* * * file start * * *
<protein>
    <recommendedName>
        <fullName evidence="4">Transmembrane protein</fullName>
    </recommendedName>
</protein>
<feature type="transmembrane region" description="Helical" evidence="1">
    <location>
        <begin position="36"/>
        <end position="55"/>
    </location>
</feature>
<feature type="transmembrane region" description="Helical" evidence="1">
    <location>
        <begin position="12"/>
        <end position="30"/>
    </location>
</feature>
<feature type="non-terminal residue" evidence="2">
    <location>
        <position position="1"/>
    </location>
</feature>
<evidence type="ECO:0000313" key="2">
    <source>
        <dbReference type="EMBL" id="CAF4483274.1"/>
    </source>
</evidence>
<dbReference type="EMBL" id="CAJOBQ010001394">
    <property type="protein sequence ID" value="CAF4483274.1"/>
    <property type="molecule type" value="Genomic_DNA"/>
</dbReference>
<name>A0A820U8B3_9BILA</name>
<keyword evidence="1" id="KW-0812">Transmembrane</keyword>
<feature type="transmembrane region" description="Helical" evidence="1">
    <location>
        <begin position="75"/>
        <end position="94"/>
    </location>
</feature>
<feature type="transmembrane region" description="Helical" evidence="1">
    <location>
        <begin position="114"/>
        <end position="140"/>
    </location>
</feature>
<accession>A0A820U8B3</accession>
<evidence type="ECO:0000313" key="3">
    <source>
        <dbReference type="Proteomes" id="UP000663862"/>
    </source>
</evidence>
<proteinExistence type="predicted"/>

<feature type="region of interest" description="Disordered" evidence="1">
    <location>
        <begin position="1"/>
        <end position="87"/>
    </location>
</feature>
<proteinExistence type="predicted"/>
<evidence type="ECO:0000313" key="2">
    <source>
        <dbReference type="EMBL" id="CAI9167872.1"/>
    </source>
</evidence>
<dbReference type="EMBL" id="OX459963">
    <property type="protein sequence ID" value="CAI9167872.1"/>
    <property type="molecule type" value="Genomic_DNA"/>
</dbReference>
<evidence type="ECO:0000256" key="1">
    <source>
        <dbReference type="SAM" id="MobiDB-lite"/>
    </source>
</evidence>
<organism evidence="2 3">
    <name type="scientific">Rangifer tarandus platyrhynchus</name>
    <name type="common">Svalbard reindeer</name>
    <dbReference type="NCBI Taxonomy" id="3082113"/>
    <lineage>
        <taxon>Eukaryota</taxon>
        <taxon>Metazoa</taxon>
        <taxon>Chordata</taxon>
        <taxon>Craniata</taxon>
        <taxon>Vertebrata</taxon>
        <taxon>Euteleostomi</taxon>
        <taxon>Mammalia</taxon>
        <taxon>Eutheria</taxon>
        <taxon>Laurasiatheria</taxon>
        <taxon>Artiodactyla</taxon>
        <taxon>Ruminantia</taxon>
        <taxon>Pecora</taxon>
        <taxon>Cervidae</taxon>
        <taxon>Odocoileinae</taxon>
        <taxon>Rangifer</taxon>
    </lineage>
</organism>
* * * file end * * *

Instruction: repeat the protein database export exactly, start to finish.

<protein>
    <recommendedName>
        <fullName evidence="4">Transmembrane protein</fullName>
    </recommendedName>
</protein>
<feature type="transmembrane region" description="Helical" evidence="1">
    <location>
        <begin position="36"/>
        <end position="55"/>
    </location>
</feature>
<feature type="transmembrane region" description="Helical" evidence="1">
    <location>
        <begin position="12"/>
        <end position="30"/>
    </location>
</feature>
<feature type="non-terminal residue" evidence="2">
    <location>
        <position position="1"/>
    </location>
</feature>
<evidence type="ECO:0000313" key="2">
    <source>
        <dbReference type="EMBL" id="CAF4483274.1"/>
    </source>
</evidence>
<dbReference type="EMBL" id="CAJOBQ010001394">
    <property type="protein sequence ID" value="CAF4483274.1"/>
    <property type="molecule type" value="Genomic_DNA"/>
</dbReference>
<name>A0A820U8B3_9BILA</name>
<keyword evidence="1" id="KW-0812">Transmembrane</keyword>
<feature type="transmembrane region" description="Helical" evidence="1">
    <location>
        <begin position="75"/>
        <end position="94"/>
    </location>
</feature>
<feature type="transmembrane region" description="Helical" evidence="1">
    <location>
        <begin position="114"/>
        <end position="140"/>
    </location>
</feature>
<accession>A0A820U8B3</accession>
<evidence type="ECO:0000313" key="3">
    <source>
        <dbReference type="Proteomes" id="UP000663862"/>
    </source>
</evidence>
<proteinExistence type="predicted"/>

<feature type="region of interest" description="Disordered" evidence="1">
    <location>
        <begin position="1"/>
        <end position="87"/>
    </location>
</feature>
<proteinExistence type="predicted"/>
<evidence type="ECO:0000313" key="2">
    <source>
        <dbReference type="EMBL" id="CAI9167872.1"/>
    </source>
</evidence>
<dbReference type="EMBL" id="OX459963">
    <property type="protein sequence ID" value="CAI9167872.1"/>
    <property type="molecule type" value="Genomic_DNA"/>
</dbReference>
<evidence type="ECO:0000256" key="1">
    <source>
        <dbReference type="SAM" id="MobiDB-lite"/>
    </source>
</evidence>
<organism evidence="2 3">
    <name type="scientific">Rangifer tarandus platyrhynchus</name>
    <name type="common">Svalbard reindeer</name>
    <dbReference type="NCBI Taxonomy" id="3082113"/>
    <lineage>
        <taxon>Eukaryota</taxon>
        <taxon>Metazoa</taxon>
        <taxon>Chordata</taxon>
        <taxon>Craniata</taxon>
        <taxon>Vertebrata</taxon>
        <taxon>Euteleostomi</taxon>
        <taxon>Mammalia</taxon>
        <taxon>Eutheria</taxon>
        <taxon>Laurasiatheria</taxon>
        <taxon>Artiodactyla</taxon>
        <taxon>Ruminantia</taxon>
        <taxon>Pecora</taxon>
        <taxon>Cervidae</taxon>
        <taxon>Odocoileinae</taxon>
        <taxon>Rangifer</taxon>
    </lineage>
</organism>